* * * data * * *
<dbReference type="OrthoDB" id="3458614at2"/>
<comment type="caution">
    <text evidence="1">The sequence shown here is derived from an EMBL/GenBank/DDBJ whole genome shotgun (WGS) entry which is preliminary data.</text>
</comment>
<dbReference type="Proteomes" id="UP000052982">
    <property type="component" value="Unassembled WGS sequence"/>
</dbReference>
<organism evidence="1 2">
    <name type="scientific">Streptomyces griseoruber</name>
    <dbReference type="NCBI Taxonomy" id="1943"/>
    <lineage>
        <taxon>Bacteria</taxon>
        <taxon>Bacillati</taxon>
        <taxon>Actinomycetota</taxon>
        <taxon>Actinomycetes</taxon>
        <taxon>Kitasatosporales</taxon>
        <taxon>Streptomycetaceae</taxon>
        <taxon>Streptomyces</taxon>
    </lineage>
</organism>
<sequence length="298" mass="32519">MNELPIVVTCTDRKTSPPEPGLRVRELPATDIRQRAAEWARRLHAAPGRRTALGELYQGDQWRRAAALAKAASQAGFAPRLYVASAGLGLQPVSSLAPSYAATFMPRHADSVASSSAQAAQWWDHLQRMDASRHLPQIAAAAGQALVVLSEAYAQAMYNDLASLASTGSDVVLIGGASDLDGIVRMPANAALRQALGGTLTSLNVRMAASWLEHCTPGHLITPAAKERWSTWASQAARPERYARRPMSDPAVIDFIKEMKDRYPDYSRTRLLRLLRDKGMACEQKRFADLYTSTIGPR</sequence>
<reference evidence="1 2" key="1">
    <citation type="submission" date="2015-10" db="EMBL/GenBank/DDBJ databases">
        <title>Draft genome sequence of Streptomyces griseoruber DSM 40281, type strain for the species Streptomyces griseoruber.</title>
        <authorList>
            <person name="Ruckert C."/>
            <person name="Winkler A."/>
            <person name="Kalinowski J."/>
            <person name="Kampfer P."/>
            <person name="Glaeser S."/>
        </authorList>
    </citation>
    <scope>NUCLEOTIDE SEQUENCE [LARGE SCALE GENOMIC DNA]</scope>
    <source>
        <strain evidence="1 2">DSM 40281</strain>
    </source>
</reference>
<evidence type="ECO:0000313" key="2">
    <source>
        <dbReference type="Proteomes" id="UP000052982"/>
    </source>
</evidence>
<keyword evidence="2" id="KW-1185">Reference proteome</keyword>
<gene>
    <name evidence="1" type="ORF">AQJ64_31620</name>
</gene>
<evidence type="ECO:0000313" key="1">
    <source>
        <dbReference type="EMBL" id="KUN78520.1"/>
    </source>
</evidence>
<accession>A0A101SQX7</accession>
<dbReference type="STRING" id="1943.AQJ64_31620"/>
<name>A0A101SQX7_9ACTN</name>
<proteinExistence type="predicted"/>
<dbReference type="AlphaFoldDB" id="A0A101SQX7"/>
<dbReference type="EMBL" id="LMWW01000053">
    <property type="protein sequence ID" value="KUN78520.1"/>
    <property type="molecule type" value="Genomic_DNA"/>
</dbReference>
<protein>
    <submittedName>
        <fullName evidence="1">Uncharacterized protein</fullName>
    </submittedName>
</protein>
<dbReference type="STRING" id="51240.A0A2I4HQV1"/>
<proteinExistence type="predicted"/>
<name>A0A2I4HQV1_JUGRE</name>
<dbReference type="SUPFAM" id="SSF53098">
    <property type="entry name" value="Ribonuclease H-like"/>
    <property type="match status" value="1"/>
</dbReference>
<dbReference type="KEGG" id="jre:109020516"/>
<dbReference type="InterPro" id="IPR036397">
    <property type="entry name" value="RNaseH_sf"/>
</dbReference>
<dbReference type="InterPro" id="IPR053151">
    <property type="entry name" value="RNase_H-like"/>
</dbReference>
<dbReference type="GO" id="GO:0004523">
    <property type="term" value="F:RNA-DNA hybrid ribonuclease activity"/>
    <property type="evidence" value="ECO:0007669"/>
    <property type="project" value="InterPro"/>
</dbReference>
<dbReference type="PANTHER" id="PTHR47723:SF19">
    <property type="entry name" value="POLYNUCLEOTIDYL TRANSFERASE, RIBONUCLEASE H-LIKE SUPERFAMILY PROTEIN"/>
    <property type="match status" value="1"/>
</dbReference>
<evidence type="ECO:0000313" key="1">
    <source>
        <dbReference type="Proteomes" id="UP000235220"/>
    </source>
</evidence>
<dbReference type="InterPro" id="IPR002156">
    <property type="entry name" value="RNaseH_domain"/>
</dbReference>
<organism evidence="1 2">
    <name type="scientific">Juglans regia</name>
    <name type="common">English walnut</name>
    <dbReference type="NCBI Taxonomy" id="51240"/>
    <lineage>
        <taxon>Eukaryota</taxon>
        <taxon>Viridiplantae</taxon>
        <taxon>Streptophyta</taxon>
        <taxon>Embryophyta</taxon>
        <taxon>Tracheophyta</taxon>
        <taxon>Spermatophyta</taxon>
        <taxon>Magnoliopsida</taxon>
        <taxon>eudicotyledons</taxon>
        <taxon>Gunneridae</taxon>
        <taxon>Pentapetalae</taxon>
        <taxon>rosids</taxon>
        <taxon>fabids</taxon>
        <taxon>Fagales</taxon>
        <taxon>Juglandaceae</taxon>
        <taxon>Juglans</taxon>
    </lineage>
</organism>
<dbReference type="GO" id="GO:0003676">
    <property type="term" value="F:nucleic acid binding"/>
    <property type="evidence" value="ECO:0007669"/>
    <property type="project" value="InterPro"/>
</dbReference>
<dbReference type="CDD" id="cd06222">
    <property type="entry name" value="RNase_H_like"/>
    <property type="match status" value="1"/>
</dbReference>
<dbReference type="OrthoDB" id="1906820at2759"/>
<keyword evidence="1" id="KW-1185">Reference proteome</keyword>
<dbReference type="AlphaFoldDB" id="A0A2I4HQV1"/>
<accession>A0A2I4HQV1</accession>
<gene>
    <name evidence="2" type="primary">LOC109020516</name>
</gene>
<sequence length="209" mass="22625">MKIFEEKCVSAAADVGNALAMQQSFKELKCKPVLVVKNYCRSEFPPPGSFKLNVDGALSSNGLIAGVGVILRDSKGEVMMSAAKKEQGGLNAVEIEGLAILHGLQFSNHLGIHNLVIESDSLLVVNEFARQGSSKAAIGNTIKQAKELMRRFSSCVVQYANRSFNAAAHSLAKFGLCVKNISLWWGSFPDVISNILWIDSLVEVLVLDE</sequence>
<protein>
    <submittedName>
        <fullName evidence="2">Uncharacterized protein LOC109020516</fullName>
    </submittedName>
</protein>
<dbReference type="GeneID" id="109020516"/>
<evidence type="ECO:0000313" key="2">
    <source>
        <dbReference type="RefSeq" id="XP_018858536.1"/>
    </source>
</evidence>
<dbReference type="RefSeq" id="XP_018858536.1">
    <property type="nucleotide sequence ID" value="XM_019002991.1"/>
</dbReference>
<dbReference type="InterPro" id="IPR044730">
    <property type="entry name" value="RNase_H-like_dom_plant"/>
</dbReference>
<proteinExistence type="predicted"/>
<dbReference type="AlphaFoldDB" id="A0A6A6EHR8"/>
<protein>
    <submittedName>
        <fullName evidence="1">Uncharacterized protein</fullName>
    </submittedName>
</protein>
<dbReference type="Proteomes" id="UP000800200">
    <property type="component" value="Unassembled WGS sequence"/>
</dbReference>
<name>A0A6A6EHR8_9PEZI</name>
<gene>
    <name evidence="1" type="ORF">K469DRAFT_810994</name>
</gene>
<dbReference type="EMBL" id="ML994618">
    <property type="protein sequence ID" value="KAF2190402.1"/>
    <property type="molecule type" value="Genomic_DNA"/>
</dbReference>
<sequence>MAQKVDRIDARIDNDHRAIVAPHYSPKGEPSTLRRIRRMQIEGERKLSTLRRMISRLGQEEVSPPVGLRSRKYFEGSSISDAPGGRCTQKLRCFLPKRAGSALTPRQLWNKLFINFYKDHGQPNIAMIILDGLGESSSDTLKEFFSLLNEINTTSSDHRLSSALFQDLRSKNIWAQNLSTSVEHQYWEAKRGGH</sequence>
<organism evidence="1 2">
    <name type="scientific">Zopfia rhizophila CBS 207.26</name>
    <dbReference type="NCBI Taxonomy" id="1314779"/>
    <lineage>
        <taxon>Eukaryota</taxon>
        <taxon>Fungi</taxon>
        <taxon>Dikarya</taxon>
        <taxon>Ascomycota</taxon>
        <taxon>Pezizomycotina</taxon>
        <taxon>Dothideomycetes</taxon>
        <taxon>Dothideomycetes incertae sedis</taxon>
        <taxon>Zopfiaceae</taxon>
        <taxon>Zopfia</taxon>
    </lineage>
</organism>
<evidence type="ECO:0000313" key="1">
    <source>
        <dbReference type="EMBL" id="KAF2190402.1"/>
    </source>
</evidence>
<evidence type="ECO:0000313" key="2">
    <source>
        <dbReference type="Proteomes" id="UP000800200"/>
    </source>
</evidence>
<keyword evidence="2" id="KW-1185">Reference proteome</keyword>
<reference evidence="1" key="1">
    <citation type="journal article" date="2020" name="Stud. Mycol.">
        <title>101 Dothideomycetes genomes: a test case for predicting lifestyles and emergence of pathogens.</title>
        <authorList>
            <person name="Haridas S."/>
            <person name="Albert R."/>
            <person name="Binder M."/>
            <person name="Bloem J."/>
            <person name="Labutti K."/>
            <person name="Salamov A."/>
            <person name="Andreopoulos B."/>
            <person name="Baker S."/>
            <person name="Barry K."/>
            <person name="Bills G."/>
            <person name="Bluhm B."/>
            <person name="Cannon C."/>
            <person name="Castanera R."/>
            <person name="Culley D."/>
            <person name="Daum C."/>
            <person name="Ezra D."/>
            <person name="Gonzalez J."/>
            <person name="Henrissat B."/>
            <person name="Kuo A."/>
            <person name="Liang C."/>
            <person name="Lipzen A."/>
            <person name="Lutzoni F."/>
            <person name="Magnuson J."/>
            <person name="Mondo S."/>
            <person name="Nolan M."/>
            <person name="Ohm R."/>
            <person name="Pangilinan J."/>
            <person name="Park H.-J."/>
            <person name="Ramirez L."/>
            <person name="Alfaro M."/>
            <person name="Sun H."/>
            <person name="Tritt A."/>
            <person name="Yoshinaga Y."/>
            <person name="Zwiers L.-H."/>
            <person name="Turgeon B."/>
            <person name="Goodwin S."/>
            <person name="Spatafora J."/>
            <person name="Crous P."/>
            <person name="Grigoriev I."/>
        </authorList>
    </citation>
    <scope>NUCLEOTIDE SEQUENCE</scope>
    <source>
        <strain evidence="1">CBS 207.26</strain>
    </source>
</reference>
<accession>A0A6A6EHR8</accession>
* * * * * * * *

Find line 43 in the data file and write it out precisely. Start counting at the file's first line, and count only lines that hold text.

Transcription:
<keyword evidence="2" id="KW-1185">Reference proteome</keyword>